I urge BBC reporters and editors to stop applying double standards to their terror coverage and follow these principles:
- The most important aspect of terrorism and its strategies is the propaganda. Terrorist organizations spread their propaganda via newspapers, television channels and websites. Therefore, media organizations and journalists should be vigilant to avoid turning into their public relations agents and becoming a reason for the existence of terror.
- Media organizations and journalists must uphold the public good while covering terrorism and avoid giving them a sense of being part of a justifiable crusade, public identity and importance.
- Media organizations and journalists must not normalize terrorism and should refrain from painting them in a favorable light. They shouldn't find excuses for terrorists' actions either.
- Media organizations should avoid becoming part of their plots by means of disproportionately dramatizing their actions.
Shifting priorities and threats to media
Last week, Star Media CEO Murat Sancak was attacked by gunmen in Istanbul. This was the second attack that took place in the last month and targeted one of the biggest media groups in Turkey. During the previous attack, a bomb was placed in the cafeteria of Star newspaper by terrorists, but thanks to early intervention, it was securely disposed of. If the bomb were to have exploded as intended, dozens of journalists would have lost their lives.
These developments also indicate a shift in priorities when it comes to threats against the freedom of the press. Terrorism seems to take the first place in that regard. Viewing this armed attack against Sancak as an unrelated event and not terrorism would be quite shortsighted. While Sancak was at the other end of the barrel, the gun was pointed at journalism, freedom of speech and ideas as well as the peace and unity of the society.
We are watching with great regret that some politicians and journalists serve as catalysts with their actions and remarks to establish this climate of terror. Republic People's Party (CHP) Deputy Gürsel Tekin said in one of his remarks prior to the June 7 general elections that "when we win the elections and form the government, we will seize all of these newspapers." I leave it to our readers to decide whether a statement like this would be appropriate for a social democratic politician regardless of the country they are in.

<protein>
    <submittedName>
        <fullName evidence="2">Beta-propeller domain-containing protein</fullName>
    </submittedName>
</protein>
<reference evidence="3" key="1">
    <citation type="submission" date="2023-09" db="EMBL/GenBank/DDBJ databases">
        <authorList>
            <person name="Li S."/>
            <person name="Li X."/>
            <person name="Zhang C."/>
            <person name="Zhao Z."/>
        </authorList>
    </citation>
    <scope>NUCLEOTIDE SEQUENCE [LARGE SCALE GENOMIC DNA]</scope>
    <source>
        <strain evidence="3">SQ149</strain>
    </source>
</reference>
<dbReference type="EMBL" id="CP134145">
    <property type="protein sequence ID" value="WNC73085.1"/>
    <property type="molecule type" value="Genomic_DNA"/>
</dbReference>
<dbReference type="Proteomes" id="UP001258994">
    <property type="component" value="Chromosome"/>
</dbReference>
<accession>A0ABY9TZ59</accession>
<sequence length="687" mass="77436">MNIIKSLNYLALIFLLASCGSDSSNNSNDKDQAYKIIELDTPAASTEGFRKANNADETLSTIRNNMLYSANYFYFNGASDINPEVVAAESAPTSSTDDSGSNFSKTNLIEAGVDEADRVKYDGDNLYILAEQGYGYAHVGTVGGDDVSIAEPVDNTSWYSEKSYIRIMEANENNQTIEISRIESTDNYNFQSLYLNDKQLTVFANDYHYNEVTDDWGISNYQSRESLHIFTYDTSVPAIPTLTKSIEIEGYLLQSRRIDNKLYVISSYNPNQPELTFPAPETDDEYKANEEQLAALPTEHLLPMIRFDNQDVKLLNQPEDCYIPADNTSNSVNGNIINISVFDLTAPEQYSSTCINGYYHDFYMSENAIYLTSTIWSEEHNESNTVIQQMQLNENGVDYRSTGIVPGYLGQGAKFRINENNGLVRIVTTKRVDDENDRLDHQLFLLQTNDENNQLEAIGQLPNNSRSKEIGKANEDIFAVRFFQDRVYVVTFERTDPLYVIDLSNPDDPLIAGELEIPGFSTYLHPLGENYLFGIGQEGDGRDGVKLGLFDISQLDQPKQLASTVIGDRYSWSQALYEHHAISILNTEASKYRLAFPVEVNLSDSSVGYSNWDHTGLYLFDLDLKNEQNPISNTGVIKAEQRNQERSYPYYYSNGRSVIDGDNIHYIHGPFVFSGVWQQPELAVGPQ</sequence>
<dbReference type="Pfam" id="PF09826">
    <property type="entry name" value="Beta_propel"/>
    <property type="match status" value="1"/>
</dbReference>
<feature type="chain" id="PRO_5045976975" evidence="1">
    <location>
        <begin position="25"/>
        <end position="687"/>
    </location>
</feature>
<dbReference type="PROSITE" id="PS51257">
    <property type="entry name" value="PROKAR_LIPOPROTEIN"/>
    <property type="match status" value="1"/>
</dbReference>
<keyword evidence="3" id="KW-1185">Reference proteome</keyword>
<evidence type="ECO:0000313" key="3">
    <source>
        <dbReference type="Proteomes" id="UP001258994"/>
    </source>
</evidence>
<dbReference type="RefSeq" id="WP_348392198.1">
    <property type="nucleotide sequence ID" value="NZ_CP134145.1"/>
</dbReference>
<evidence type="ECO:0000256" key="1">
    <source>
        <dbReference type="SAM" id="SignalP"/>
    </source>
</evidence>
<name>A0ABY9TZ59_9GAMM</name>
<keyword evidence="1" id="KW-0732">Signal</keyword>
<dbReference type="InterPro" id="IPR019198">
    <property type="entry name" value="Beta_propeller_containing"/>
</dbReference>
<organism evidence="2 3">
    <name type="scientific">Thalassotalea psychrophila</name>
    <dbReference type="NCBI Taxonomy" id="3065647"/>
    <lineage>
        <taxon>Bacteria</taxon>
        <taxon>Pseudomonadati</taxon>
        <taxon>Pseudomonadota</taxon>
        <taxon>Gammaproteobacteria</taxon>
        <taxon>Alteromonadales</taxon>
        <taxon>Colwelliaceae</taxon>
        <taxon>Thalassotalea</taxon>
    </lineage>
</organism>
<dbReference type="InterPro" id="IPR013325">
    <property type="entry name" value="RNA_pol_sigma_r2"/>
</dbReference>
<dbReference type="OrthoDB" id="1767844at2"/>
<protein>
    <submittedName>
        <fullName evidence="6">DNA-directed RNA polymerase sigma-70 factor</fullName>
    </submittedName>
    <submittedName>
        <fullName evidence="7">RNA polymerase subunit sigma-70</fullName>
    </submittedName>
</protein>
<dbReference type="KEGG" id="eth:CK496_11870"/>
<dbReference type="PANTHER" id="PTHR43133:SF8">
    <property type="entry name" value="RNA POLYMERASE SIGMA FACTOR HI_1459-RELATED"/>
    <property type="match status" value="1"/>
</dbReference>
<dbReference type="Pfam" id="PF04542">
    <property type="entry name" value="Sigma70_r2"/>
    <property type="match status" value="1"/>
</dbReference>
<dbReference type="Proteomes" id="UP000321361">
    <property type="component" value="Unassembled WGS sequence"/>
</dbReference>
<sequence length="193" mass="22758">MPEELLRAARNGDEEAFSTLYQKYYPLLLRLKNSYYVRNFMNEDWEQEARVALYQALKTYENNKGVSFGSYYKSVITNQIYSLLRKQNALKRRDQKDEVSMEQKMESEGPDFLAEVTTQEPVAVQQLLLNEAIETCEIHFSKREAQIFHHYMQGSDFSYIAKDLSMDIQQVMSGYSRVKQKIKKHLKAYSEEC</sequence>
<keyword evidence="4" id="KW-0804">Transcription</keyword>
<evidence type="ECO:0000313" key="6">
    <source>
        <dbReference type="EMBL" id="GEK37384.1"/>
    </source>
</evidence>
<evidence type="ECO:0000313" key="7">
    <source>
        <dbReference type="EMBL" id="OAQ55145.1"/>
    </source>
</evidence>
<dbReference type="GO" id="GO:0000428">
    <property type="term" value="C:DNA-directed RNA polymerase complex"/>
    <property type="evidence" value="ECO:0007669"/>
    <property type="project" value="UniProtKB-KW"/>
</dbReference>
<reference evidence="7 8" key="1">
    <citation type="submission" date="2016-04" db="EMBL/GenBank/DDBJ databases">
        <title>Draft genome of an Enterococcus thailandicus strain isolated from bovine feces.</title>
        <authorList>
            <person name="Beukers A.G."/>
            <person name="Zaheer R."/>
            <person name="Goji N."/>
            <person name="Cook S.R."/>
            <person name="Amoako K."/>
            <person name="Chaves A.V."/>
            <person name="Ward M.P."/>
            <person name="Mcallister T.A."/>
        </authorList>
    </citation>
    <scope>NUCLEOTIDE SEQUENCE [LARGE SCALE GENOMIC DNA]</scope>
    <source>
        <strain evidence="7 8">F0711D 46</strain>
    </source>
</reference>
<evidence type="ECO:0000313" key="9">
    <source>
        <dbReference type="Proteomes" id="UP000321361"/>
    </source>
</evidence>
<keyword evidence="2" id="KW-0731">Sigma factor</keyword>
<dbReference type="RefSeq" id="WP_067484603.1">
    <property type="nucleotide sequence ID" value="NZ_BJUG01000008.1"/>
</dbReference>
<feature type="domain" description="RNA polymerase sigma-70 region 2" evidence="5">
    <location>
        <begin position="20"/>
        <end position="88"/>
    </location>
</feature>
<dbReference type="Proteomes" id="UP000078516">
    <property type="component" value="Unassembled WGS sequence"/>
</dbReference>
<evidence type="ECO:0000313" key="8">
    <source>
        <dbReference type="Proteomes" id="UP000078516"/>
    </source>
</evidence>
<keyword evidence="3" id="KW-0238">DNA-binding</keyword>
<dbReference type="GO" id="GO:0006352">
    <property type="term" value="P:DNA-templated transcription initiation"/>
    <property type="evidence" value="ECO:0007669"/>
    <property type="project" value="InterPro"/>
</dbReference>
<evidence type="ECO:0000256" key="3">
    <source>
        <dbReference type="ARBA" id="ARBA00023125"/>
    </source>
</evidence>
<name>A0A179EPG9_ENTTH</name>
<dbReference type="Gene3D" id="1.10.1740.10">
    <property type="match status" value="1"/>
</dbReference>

Of course, Peoples' Democratic Party (HDP) Co-Chair Selahattin Demirtaş also shares a role in the increase of terror attacks against the media. In his party's rallies, Demirtaş insulted journalists, threw a copy of the Star newspaper on the ground and stomped on it. By doing so he also painted a target on the media and journalists' back for terrorist organizations.
It is also sad to see that one of the main actors for establishing this terror climate is the media itself. Instead of siding with society against terrorism, some media organizations have begun to act as the PR department of terrorist organizations. The Doğan Group, the Gülenist media, the Cumhuriyet newspaper and their like try to paint terrorists as "misguided kids" or "freedom fighters" and their organizations as "environmental organizations." These journalists and newspapers work earnestly to conjure excuses out of thin air for terrorism or ignore their attacks completely. They also seemed to launch a huge campaign to paint their colleagues in a demonizing light while making them the focus of the hate.
Everyone should see this as a dead end before we are met with a concrete wall. Violence is a monster that only begets more violence. When it gets hungry, its victim would be its owner.